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And none but tyrants use it cruelly:
i Sen. You undergo too strict a paradox,
wrongs His outsides; wear them like his raiment, carelessly;
setting his fate aside,] i. e. putting this action of his, which was pre-determined by fate, out of the question. 6 And with such sober and unnoted passion
He did behave his anger, ere 'twas spent, &c.] The sense of this passage, (however perversely expressed on account of rhyme,) may be this: “ He managed his anger with such sober and unnoted passion [i. e. suffering, forbearance,) before it was spent, [ice. before that disposition to endure the insult he had received, was exhausted,] that it seemed as if he had been only engaged in supporting an argument he had advanced in conversation.
* You undergo too strict a paradox,] You undertake a paradox too hard. that man can breathe,] i. e. can utter.
And ne'er prefer his injuries to the heart,
Alcib. My lord,
i Sen. You cannot make gross sins look clear i To revenge is no valour, but to bear.
Alcib. My lords, then, under favour, pardon me,
2 Sen. You breathe in vain.
In vain ? his service done
i Sen. What's that?
what make we Abroad?] What do we, or what have we to do in the field?
sin's extremest gust;] Gust means rashness. The allusion may be to a sudden gust of wind. So we say, it was done in a sudden gust of passion.
- by mercy, 'tis most just.] i. e. I call mercy herself to witness, that defensive violence is just. JOHNSON.
Alcib. Why, I say, my lords, h'as done fair service, And slain in fight many of your enemies : How full of valour did he bear himself In the last conflict, and made plenteous wounds ?
2 Sen. He has made too much plenty with 'em, he Is a sworn rioter: h'as a sin that often Drowns him, and takes his valour prisoner: If there were no foes, that were enough alone To overcome him: in that beastly fury He has been known to commit outrages, And cherish factions : "Tis inferr'd to us, His days are foul, and his drink dangerous.
1 Sen. He dies.
Alcib. Hard fate! he might have died in war. My lords, if not for any parts in him, (Though his right arm might purchase his own time, And be in debt to none,) yet, more to move you, Take my deserts to his, and join them both: And, for I know, your reverend ages love Security, I'll pawn my victories, all My honour to you, upon his good returns. If by this crime he owes the law his life, Why, let the war receiv't in valiant gore; For law is strict, and war is nothing more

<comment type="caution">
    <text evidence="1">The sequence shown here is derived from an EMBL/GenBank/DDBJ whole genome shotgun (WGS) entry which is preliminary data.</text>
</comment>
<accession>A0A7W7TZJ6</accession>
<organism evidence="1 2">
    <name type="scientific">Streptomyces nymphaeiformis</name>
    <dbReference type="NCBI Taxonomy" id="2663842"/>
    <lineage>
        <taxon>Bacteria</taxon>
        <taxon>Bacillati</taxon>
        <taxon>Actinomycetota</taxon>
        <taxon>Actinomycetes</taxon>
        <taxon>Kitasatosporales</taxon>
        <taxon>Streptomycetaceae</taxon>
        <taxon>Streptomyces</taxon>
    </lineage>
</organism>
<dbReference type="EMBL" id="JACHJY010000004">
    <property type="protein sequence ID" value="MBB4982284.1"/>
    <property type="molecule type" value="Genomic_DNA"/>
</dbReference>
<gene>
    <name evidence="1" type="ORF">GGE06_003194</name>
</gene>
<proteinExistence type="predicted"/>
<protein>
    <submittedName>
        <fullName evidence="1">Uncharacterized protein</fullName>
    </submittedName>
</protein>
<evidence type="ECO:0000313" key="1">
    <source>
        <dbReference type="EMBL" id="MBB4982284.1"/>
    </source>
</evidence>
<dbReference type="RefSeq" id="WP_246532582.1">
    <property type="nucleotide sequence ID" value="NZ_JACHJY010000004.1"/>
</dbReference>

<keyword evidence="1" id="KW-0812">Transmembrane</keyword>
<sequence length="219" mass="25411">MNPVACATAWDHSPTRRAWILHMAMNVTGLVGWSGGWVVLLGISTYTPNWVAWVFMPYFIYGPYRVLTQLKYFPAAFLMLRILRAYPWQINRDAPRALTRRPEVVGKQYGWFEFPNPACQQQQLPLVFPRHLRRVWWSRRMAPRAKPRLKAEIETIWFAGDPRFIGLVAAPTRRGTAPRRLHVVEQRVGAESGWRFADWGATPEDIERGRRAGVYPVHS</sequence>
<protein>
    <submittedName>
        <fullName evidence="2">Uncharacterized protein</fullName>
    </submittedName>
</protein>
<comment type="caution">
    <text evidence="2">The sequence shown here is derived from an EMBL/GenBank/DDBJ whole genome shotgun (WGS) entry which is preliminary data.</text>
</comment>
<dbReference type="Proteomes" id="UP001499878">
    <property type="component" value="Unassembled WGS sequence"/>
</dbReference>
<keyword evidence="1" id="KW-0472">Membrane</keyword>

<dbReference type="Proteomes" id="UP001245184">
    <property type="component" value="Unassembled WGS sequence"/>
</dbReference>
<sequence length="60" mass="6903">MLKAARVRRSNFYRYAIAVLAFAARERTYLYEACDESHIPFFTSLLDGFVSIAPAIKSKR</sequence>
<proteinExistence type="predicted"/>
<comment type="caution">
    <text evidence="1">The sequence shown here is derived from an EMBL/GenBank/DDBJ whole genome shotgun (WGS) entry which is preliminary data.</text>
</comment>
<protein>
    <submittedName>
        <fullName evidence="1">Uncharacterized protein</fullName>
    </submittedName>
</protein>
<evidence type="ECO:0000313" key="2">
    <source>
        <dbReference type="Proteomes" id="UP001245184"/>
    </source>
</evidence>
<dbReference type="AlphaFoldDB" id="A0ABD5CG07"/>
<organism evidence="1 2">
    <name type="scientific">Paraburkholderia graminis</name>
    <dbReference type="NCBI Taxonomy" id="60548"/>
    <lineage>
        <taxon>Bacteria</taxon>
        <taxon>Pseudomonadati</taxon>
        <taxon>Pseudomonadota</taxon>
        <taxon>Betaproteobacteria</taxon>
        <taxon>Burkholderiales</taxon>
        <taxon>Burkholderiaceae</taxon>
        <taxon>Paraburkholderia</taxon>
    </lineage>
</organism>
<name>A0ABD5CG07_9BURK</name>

i Sen. We are for law, he dies; urge it no more, On height of our displeasure: Friend, or brother, He forfeits his own blood, that spills another.
Alcib. Must it be so? it must not be. My lords, I do beseech you, know me.
2 Sen. How?
prove so base,
- I should prove so base,] Base for dishonoured.
My wounds ache at you. 1 Sen. Do
dare our anger? "Tis in few words, but spacious in effect; We banish thee for ever. Alcib.
Banish me? Banish your dotage ; banish usury, That makes the senate ugly. i Sen. If, after two days' shine, Athens contain
thee, Attend our weightier judgment. And, not to swell
our spirit, He shall be executed presently. [Exeunt Senators. Alcib. Now the gods keep you old enough; that
you may live Only in bone, that none may look on you ! I am worse than mad: I have kept back their foes, While they have told their money, and let out Their coin upon large interest; I myself, Rich only in large hurts ;-All those, for this? Is this the balsam, that the usuring senate Pours into captains' wounds ? ha! banishment? It comes not ill; I hate not to be banish'd; It is a cause worthy my spleen and fury, That I may strike at Athens, I'll cheer up My discontented troops, and lay for hearts, 'Tis honour, with most lands to be at odds; Soldiers should brook as little wrongs, as gods.
[Erit. * And not to swell our spirit,] i. e. not to put ourselves into any tumour of rage, take our definitive resolution.
A magnificent Room in Timon's House.
Musick. Tables set out: Servants attending. Enter
divers Lords, at several Doors.
2 Lord. I also wish it to you. I think, this honourable lord did but try us this other day.
i Lord. Upon that were my thoughts tiring,' when we encountered : I hope it is not so low with him, as he made it seem in the trial of his several friends.
2 Lord. It should not be, by the persuasion of his new feasting
i Lord. I should think so: He hath sent me an earnest inviting, which many my near occasions did urge me to put off; but he hath conjured me beyond them, and I must needs appear.
2 Lord. In like manner was I in debt to my importunate business, but he would not hear my excuse. I am sorry, when he sent to borrow of me, that my provision was out.
i Lord. I am sick of that grief too, as I understand how all things go.
2 Lord. Every man here's so. What would he have borrowed of you
2 ? i Lord. A thousand pieces. 2 Lord. A thousand pieces ! i Lord. What of you? 3 Lord. He sent to me, sir,—Here he comes.
* Upon that were my thoughts tiring,] A hawk, I think, is said to tire, when she amuses herself with pecking a pheasant's wing, or any thing that puts her in mind of prey. To tire upon a thing, is therefore, to be idly employed upon it. Johnson.